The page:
Thursday, 29 April 2010

Encyclopedia of Le Mans 24 hours

Well, I have gone and done it. Not sure if my wife reads this, but if she does, I just hope she'll understand. I have ordered the new "L'Encyclop├ędie des 24 Heures du Mans" from Le Mans Racing. It comes out on July 12th and shows a picture of every car ever to have competed in the classic race. It seems to be an update of Tesseidre and Moity's previous publication, which went from 1923 to 1993, brought up to the present with the addition of a third volume.

It can be collected (according to the website) from the circuit during the 2010 Le Mans Classic meeting, saving the postage costs

Apparently some of the gaps in the original will be filled, as well as some of the non-qualifiers from races.

I am not sure it will be worth the price, but I'll maybe update the blog when it arrives. But it is the sort of thing that I should have, and with such things it is often better to get in the queue early. As I said, we'll see. I'm really rather excited about it though.

It has been a quiet month this month - we had our family holiday in Portugal disrupted by the air travel ban caused by the volcanic eruption in Iceland.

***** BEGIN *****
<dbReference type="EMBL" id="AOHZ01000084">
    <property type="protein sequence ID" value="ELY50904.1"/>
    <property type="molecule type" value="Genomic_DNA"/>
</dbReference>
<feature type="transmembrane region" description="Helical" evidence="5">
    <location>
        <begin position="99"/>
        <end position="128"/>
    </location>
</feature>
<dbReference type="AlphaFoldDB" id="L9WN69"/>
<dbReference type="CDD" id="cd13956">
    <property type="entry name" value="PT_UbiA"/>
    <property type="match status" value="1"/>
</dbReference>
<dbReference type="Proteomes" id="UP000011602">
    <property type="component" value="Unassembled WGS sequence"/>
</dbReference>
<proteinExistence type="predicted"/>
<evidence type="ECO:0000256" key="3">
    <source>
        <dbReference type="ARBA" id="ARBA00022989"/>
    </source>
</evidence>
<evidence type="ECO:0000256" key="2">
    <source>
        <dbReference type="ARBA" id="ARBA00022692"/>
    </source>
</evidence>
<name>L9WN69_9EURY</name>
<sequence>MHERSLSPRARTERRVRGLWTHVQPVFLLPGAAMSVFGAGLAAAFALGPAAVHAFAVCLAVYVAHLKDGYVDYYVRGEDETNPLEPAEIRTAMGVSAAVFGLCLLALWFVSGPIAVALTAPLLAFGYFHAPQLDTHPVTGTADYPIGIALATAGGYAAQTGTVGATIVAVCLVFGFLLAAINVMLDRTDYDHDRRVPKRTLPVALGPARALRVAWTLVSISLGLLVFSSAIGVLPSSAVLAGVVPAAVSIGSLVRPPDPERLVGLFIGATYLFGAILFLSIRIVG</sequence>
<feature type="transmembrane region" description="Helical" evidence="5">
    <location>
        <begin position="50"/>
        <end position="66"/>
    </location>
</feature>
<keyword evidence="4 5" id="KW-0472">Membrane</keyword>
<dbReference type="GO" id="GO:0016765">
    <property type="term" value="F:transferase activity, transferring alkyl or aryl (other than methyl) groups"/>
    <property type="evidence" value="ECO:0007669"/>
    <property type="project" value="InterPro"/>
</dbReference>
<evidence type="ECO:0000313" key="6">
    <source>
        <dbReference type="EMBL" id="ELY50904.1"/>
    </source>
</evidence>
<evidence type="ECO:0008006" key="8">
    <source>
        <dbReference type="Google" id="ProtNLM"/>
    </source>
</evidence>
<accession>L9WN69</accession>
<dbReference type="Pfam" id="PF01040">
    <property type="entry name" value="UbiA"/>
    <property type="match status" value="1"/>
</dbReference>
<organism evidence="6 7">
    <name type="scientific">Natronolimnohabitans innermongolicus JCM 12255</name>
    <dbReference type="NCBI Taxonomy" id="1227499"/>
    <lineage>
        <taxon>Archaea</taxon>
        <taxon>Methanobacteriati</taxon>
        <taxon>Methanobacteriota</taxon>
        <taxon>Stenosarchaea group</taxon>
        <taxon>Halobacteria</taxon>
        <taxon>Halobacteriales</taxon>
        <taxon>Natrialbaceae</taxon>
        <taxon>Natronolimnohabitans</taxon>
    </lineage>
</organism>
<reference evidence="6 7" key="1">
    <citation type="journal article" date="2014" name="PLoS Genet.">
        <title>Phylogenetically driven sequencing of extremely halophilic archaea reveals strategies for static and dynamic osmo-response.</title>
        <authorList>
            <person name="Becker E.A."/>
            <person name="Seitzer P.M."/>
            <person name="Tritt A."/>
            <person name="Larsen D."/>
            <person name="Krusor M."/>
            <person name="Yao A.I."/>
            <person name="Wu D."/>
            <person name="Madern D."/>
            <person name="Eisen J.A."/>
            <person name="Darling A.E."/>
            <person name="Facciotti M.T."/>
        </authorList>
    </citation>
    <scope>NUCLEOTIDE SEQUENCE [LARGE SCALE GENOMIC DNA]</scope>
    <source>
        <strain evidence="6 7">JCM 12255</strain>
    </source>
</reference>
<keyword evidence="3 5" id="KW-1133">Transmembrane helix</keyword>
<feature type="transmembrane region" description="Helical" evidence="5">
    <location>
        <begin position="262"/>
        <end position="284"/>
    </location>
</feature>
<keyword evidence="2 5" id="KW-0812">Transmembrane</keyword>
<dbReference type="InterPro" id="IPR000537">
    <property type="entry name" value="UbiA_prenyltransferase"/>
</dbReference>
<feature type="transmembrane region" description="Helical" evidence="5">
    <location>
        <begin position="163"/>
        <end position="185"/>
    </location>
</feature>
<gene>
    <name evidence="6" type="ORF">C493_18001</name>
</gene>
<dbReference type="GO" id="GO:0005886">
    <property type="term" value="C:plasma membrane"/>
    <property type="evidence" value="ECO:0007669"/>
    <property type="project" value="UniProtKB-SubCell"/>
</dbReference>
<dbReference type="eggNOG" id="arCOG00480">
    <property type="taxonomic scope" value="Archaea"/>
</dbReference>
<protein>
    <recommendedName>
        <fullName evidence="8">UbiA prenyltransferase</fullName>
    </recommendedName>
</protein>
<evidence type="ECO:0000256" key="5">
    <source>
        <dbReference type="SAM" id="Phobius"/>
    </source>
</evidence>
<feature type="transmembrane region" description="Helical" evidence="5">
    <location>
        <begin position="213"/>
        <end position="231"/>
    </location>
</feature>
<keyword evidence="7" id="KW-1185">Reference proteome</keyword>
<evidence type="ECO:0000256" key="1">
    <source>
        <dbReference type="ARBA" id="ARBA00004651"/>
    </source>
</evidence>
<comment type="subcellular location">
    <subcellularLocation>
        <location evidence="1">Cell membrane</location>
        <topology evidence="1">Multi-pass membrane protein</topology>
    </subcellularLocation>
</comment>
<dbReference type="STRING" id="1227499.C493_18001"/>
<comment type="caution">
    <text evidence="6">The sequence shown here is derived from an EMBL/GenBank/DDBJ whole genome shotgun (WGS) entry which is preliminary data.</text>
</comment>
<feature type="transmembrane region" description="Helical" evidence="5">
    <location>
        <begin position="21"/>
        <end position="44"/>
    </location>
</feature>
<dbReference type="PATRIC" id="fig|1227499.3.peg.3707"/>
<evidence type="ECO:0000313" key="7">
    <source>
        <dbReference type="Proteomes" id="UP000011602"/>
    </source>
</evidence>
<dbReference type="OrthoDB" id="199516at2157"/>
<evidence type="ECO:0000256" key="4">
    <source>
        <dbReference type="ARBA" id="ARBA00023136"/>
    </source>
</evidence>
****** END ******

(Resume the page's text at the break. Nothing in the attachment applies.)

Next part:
Audi (predictably) ran away and hid at the eight hour race at Paul Ricard (Le Castellet). What with all the palaver of getting home from Portugal (and recovering my car from Guildford Audi, where it had spent the duration having its water pump replaced) I never got around to getting into any of the analysis, save to note that the R15-plus was capable of 31 laps on a tankful of fuel, whereas the Oreca Peugeot could manage 33. Although I've said before that speed will always beat economy, that might be an interested pointer for Le Mans in June.

And May will be mad. As my DSC column for April will describe. Sportscar races all over the place.

Including the 24 hours of the N├╝rburgring, which will be my first race of the year. Can't wait. Hope the R8 water pumps are more reliable than those on the S4.

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